A Government minister has told the Dáil that National Broadband Ireland (NBI) must accept responsibility for some of the delays affecting the roll-out of rural broadband.

Minister of State at the Department of Communications Ossian Smyth also insisted that he will levy whatever penalties are incurred.

NBI has benefitted from exemptions for delays caused by communicable diseases, the Dáil heard.

"There has been impact from Covid, it has slowed them down, it has made them several months later that they should be," Minister Smyth said during questions on the seven year project.

"At least a portion of the delays are the fault of NBI", he said, "and they may believe that it's the fault of their subcontractors, they may try and attribute blame.

"But that doesn't excuse them, as they are not in a position to abdicate their responsibility", he insisted.

Minister Smyth also said that he will "apply all the penalties that are due" arising from delays.

"I am disappointed that the programme is behind schedule", he said.

Sinn Fein TD Matt Carthy had called on the minister not to accept "fairly dubious excuses" from NBI.

Given the contract "is costing Irish taxpayers €3 billion", Deputy Carthy insisted that "there should be no scope for failure".

And he criticised "the general attitude that's been taken by Government" given that the plan "has missed every single target that was set for it up until this point".

Minister Smyth said, "It's not a €3 billlion contract, it's a €2.1 billion contract".

'Many' blackspots

And he insisted that it is a "fantastic" project, with work having begun in all 26 counties.

"Six million metres of cable have been installed", he said, and work is underway to connect 152,00 premises.

Minister Smyth predicted that "before the end of this decade Ireland will be the leader in the EU in terms of fibre-to-home connectivity".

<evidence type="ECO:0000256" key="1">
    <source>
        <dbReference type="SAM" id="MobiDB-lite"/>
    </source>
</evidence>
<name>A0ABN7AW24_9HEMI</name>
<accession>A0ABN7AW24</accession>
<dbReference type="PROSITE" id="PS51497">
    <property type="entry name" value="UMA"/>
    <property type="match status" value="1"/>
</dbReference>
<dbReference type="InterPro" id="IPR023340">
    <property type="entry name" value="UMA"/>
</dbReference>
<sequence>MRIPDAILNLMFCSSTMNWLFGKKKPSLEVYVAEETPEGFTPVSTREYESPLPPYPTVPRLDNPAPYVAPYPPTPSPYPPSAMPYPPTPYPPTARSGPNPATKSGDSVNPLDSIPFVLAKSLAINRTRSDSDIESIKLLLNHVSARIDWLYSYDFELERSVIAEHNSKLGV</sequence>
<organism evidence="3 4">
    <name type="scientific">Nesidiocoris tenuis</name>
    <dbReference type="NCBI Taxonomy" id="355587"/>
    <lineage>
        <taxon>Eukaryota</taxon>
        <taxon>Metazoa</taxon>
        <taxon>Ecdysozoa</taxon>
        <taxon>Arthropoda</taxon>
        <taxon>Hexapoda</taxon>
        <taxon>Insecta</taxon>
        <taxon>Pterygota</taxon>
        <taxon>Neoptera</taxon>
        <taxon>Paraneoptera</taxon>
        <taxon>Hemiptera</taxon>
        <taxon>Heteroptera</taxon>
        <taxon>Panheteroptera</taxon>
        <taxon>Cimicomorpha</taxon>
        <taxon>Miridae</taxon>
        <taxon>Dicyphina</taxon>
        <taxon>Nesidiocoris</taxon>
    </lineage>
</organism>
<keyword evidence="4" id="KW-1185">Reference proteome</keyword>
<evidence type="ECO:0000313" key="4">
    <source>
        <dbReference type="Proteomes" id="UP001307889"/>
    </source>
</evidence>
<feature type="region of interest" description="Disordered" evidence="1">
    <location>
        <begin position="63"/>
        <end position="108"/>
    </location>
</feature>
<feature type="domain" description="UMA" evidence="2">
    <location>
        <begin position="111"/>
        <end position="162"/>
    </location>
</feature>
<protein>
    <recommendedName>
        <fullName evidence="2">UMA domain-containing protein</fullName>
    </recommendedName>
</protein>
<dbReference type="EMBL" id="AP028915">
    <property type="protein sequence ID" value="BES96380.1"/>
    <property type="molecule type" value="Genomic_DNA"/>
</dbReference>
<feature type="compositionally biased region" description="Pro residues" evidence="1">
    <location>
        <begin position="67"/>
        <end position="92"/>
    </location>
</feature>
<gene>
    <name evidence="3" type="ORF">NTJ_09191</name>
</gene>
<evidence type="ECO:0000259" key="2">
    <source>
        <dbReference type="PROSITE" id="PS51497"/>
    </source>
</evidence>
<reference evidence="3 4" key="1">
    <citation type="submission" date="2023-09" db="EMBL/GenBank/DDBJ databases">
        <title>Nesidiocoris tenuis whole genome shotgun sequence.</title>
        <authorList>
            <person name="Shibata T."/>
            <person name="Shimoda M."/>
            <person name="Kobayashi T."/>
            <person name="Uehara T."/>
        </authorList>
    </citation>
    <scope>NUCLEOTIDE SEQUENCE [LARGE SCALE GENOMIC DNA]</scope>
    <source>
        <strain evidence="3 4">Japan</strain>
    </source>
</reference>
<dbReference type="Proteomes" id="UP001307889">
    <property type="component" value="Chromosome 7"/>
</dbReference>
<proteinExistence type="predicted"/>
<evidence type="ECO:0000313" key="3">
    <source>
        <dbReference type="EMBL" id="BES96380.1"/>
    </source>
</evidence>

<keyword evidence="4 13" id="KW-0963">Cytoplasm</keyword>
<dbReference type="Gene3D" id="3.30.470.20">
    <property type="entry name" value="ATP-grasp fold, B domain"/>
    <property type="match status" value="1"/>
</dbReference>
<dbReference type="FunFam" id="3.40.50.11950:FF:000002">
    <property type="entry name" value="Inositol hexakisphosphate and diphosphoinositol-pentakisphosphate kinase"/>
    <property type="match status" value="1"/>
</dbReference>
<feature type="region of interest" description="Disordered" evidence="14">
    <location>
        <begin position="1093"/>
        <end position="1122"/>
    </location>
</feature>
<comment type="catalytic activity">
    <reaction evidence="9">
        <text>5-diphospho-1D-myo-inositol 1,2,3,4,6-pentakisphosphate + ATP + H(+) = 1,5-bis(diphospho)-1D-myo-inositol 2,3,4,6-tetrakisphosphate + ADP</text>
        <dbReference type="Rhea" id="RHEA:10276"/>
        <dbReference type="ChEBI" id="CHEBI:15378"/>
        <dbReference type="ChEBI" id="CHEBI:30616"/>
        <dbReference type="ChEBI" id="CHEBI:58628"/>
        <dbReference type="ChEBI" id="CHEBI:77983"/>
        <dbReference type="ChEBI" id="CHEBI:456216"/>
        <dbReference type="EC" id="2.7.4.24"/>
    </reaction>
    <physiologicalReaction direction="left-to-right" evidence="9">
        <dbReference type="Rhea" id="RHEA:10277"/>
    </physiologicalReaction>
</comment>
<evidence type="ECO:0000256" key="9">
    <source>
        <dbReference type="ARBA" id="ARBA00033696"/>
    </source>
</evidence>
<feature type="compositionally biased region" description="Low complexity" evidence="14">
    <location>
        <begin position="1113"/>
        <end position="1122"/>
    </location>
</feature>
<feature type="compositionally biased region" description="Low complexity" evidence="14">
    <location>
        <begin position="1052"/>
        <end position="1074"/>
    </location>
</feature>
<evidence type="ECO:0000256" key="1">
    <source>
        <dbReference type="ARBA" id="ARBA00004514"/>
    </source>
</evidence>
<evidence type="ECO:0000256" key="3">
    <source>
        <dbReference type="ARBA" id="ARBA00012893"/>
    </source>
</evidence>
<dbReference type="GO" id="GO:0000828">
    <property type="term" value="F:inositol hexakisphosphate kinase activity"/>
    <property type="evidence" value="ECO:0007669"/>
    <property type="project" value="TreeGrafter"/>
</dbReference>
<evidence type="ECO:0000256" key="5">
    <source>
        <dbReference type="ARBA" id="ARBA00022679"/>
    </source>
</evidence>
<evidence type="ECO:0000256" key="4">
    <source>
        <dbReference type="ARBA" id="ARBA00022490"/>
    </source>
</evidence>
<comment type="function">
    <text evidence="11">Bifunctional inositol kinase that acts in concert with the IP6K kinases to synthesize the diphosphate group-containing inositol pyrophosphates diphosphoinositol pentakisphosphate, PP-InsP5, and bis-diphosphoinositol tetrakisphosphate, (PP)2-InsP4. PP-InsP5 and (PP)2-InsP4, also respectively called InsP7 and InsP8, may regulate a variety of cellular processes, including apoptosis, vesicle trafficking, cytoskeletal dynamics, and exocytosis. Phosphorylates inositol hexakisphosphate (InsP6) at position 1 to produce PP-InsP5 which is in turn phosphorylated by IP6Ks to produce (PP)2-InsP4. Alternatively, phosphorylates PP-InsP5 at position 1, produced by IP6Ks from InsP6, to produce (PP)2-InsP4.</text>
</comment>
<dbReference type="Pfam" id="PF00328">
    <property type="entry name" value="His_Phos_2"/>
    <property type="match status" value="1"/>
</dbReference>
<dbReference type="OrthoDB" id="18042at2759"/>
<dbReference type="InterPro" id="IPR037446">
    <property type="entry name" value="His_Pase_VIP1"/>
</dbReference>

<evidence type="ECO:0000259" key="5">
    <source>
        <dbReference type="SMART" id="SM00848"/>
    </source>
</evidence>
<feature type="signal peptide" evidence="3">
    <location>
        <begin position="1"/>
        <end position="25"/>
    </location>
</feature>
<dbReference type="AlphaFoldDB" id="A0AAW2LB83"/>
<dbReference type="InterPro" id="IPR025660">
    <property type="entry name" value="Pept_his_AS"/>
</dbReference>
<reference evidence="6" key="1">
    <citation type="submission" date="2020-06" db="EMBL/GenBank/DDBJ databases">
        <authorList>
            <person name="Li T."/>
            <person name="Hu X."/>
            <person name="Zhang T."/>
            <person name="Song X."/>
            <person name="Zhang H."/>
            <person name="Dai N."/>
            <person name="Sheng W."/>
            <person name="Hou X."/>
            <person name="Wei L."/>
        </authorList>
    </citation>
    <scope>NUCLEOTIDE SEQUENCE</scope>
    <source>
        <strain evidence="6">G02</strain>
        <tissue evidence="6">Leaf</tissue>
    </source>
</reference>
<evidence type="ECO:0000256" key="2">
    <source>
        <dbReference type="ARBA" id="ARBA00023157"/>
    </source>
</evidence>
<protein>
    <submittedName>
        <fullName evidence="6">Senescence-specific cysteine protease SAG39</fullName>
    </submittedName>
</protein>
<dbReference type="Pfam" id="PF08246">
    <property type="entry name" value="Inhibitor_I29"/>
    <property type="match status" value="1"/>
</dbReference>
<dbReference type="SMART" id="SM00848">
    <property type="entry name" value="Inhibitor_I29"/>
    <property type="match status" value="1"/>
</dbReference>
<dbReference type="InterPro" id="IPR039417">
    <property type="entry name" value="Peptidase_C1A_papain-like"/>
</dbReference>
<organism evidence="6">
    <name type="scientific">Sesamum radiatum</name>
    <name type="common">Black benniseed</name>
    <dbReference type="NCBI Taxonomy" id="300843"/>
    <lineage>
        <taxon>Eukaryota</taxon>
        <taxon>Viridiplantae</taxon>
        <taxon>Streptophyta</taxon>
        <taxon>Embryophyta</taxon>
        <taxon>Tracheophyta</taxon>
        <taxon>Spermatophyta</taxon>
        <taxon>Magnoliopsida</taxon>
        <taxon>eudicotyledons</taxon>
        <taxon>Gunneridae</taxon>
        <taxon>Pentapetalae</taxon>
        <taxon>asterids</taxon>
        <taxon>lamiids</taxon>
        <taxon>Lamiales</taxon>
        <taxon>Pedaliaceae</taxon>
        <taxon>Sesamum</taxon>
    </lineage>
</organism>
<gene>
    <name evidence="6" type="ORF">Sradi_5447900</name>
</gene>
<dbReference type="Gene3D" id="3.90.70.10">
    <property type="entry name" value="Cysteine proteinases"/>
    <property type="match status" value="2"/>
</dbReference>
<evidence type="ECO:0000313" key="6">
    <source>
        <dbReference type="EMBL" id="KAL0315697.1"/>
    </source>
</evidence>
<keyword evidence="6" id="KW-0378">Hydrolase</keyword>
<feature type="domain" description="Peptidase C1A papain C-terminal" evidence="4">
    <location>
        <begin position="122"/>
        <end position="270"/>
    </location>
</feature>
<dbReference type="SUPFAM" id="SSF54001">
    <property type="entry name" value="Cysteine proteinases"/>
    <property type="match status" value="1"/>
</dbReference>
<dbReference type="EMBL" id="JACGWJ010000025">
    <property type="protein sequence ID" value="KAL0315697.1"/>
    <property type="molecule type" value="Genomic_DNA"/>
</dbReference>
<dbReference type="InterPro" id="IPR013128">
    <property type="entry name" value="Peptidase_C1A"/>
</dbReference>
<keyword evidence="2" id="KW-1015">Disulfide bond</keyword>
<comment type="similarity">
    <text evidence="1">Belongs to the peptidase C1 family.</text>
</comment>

But he did accept that there are "many" black spots in urban areas.

Labour Party TD Duncan Smith said people are very concerned that Ireland will be "on the hook" if NBI does not deliver.

"I don't - in my gut - feel that this crowd are in it for the long haul", he said.

Social Democrats co-leader Catherine Murphy asked if the minister would publish the contract with NBI.

"I will publish as much of the contract as I legally can", the minister replied, noting that it is 2,200 pages long.

He has asked his officials to look again at how much can be put in the public domain.

Deputy Murphy said the NBI's "Byzantine" corporate structure did not inspire confidence.

And Brid Smyth, Solidarity-PBP, said "it puts the London underground in the ha'penny place", as it involves thirteen companies - including a vulture fund - across three countries.

National electrification succeeded because it used state-owned enterprises, she said.

"If we were waiting for this kind of model, we'd all still be sitting in the dark, and this place'd lit up by candles", Deputy Smith concluded.

"I am happy to go anywhere in the country to directly see with my own eyes how things are going", Minister Smyth said, adding that senior civil servants are available to talk to deputies with concerns.

He added that he expects to have updated figures on the numbers of connections in a fortnight. And Minister Smyth again insisted that he is doing everything he can to speed up progress.